The framework within which reorganization is at present undertaken is one in which analysis, or reduction, alone is known and recognized.  This inadequate framework brings about a violation of harmony, of structure.  “Everyone knows” that to solve a problem one must start by breaking the problem down into smaller problems and, where necessary, these into yet smaller problems.  One then goes about solving each of these simple problems and then synthesizes or integrates the solutions in a steadily ascending hierarchy.  However, to break a problems down is to reduce the level of the problem, and by changing its level one changes the problem entirely.

To organize but part of the company is like trying to bake half a cake.  Often a manager will say, “Well, first let us set up this and that department, or this and that role within the department, or perhaps this and that systems.  let us get those working, and then later on we can turn our attention to the rest of the organization.”  This is something like a housewife saying, “Let us first of all put in the flour and water and perhaps some currants, and later on we will get around to the eggs and sugar and the rest of the ingredients, when we have cooked the first part of the cake.”

February 17th, 2020 ~

Chapter 1 Zen & Creative Management

Shareholder, Employee, Customer: The Basic Triad

A company is a multidimensional system capable of growth, expansion, and self-regulation.  It is, therefore, not a thing, but a set of interacting forces.  Any theory of organiztion must be capable of reflecting a company’s many facets, its dynamism, and its basic orderliness.  When a company organization is reviewed, or when reorganizing a company, it must be looked upon as a whole, as a total system.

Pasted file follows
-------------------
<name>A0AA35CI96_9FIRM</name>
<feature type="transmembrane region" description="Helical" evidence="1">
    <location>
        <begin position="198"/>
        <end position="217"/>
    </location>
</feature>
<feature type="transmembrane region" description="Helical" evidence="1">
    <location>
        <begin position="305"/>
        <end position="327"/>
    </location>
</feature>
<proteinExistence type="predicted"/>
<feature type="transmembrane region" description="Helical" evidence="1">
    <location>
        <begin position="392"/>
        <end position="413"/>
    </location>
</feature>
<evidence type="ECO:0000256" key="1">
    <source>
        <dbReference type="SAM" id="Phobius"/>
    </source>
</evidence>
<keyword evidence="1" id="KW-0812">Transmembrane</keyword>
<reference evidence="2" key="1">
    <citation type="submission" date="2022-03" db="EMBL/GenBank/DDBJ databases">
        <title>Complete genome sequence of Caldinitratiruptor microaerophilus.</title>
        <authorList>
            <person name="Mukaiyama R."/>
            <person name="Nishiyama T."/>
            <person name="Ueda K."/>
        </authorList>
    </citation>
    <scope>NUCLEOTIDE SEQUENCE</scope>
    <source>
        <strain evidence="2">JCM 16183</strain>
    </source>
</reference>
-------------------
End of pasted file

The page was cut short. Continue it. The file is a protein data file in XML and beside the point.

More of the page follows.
A system can be defined as a set of independent but mutally related elements.  The different jobs or functions in a company are the “independent elements”; each has its own reason for being; each isdone by a different manager, each of whom is expected to act to some extent as an autonomous and independent whole.  This, after all, is what we mean by responsibility.  But the mutual relatedness of the job with other jobs in the company is as important a feature of the organization as the content of the job itself.

This mutual relationship corresponds to the structure of the whole, and it must be emphasized because it is frequently ignored when organizations are reviewed.  When managers reorganize they often do not give very much attention to how parts of the system are related in time or structure.  Furthermore, this relatedness is something that is poorly understood.  For example, managers frequently write job descriptions in complete isolation from what the company as a whole is trying to do.  Although organization charts are drawn, they often ignore the content of job descriptions.  A gesture is sometimes made in the direction of relatedness and structure by putting dotted lines on the organization chart, but these frequently serve to confuse rather than to clarify the issue.